Microsoft recently announced a dramatic reversal of its plan to change the way we play games on the next generation of hardware. While the plan had promise, its benefits were too esoteric for most gamers to grasp and were so poorly marketed that 95% of respondents to an Amazon consumer poll indicated their favor of Sony’s competing Playstation 4. The episode has emerged as an instructive testament to the power of the market.
Certainly, brand loyalty exists among gamers. Limited budgets require most of us to choose one console in a given generation. Even if you have the money to spend, it can be hard to justify cluttering a room with multiple consoles and a jumble of controllers unless you happen to be single with no children. Gamers want to believe that they have chosen wisely, and thus root for their chosen brand to succeed. Nevertheless, that loyalty runs thin during the transition from one generation of hardware to another.
The Xbox 360 has provided the highest value of any console I have owned, changing dramatically over its lifecycle to become the central entertainment platform in my household. If our television is on, so is our 360. Whether watching YouTube clips with my wife, streaming children’s programing for my sons over Netflix, or sneaking in some Battlefield 3 when no one else is around, I do it all on Microsoft’s console. Since first waiting overnight in the freezing December cold to buy the gadget in 2005, I have accumulated a diverse library of games, both on disc and digitally via Xbox Live Arcade.
Despite all that, despite being a happy and thoroughly satisfied Xbox 360 owner, I must confess to taking a serious look at the Playstation 4 after this month’s Electronic Entertainment Expo.
Even considering a brand switch reflects poorly upon Microsoft. Switching to Sony at this point means abandoning an established online presence, scrapping my current friends list, abandoning exclusive franchises in midstream, and kissing my achievements and gamerscore goodbye. All things being equal, remaining with Microsoft would be a no-brainer for that reason alone. Alas, coming out of E3, things were not equal.
Sony had emerged from the expo, which may be rightly regarded as the starting gate for the next-generation console race, with an apparent lead. Reporting for IGN, Tal Blevins revealed a disparity in pre-order sales:
Early data for console pre-orders from major online retailers in the United States show consumers pre-ordered approximately three PS4 units for every two Xbox One consoles during the period between Monday June 10 to Wednesday June 12. While this is not an indication of future purchase intent, it does seem to suggest that Sony resonated louder with consumers during E3 2013 than Microsoft.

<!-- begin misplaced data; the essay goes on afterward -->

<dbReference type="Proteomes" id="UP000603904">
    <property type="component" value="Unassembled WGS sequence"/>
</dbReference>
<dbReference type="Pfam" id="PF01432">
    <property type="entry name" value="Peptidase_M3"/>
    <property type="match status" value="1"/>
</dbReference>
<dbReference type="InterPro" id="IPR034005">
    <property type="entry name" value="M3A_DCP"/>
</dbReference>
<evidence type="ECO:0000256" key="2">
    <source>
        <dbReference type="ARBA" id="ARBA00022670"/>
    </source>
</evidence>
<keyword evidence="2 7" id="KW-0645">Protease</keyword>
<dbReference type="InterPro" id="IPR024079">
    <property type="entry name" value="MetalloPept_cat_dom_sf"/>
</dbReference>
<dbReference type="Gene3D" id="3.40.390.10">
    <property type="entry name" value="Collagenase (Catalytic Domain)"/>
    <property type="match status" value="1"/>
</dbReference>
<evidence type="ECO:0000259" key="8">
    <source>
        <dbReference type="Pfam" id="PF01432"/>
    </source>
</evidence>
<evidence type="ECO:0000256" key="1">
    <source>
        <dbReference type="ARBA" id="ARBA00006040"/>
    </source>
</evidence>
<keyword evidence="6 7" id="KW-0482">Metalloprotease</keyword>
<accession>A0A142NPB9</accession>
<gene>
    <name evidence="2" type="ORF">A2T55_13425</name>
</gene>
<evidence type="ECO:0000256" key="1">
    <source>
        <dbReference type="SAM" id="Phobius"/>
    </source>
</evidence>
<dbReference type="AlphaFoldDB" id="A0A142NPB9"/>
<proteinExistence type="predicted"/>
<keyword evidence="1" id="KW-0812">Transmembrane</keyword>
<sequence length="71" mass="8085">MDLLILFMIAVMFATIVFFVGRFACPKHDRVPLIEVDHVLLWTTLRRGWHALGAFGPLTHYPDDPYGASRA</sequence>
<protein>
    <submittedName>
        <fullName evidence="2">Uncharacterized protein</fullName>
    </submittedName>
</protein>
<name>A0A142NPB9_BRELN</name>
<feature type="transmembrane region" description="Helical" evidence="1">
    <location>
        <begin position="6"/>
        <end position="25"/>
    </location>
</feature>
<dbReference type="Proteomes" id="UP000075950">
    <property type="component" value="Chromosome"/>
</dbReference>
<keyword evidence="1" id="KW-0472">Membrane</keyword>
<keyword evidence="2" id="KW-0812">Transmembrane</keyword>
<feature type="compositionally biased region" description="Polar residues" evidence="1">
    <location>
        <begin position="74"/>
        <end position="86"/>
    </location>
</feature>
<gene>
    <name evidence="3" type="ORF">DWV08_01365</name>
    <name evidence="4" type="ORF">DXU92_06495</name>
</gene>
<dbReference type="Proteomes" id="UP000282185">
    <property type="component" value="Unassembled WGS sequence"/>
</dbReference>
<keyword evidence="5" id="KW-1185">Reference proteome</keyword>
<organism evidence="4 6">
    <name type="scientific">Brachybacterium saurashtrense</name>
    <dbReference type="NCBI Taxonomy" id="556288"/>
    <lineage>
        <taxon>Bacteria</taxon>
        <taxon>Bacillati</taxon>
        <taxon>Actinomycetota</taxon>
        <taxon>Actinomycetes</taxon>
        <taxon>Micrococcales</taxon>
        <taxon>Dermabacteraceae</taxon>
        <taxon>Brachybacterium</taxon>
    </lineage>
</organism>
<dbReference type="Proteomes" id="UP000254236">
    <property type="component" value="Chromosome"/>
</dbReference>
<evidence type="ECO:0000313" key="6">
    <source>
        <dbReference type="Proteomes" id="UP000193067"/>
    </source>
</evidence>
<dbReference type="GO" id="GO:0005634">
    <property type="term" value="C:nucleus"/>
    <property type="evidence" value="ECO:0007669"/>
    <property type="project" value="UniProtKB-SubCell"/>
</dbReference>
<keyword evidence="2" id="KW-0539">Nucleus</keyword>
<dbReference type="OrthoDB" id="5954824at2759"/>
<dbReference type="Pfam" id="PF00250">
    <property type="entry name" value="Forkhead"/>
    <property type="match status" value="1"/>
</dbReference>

IGN users were unquestionably swayed by Sony’s messaging during this year’s Electronic Entertainment Expo. We asked our readers who they thought was “winning E3” during the show. Over 280,000 of you responded, and Sony took the top spot with 81% of the votes. Microsoft garnered 12% and Nintendo grabbed the remaining 7%.
The enthusiasm surrounding the fourth Playstation surprised even Sony, which responded by upsizing its internal sales projections. Three factors appear to have informed the surge in Sony’s direction. First, the Playstation 4 will sell for $100 less than Microsoft’s alternative, the Xbox One. The latter was announced to require an internet connection to validate game purchases at least once per twenty-four hours. Finally, the Xbox One was announced to impose restrictions on the sharing, resale, and renting of games.
Prior to Sony’s E3 media conference, there was much ambiguity regarding whether the company would follow Microsoft’s lead on these points. To gamers’ relief – and perhaps surprise, Sony opted to retain the familiar model of the current generation, granting full license to share, trade in, and rent disc-based games. The reception of this news, as seen in the video above, erupted as ecstasy.
While Microsoft’s reversal in response to widespread consumer rejection properly reflects market values, there was a method to Microsoft’s madness. Microsoft looked to a future where cloud-powered gaming could prove superior to the static experience found offline. By “cloud,” we mean remotely accessed servers which provide not only additional memory storage, but upgradable supplementary processing ability which can potentially enhance the Xbox One’s capabilities. Considering how much the Xbox 360 has evolved over the course of its lifecycle, the prospects made possible by the cloud challenge the imagination.
Therein lay the commercial problem. It requires imagination to perceive the long-term benefit of requiring an internet connection to run an Xbox One, much as it required vision to launch the original Xbox supporting only broadband network connections at a time when dial-up was still prolific. Conversely, the benefit of the current generation disc-based model proves self-evident.
Microsoft was not able to effectively communicate the benefits of cloud-powered gaming. On the contrary a comment from Microsoft’s Don Mattrick following E3 seemed arrogantly dismissive:
Fortunately we have a product for people who aren’t able to get some form of connectivity; it’s called Xbox 360.
Pointing early adopters, who are those currently paying attention, to your current generation of hardware does not a stellar salesman make.
Cloud-gaming may in fact be superior technologically to the current static variety. However, technical superiority will not necessarily sell consoles. Practical value must be conveyed. HD-DVD was a technically superior format to Blu-ray, and was backed by Microsoft early on. We know who won that war. Perhaps memory of that lesson was evoked, driving Microsoft to the conclusion that its bold new ideas were too clever by half.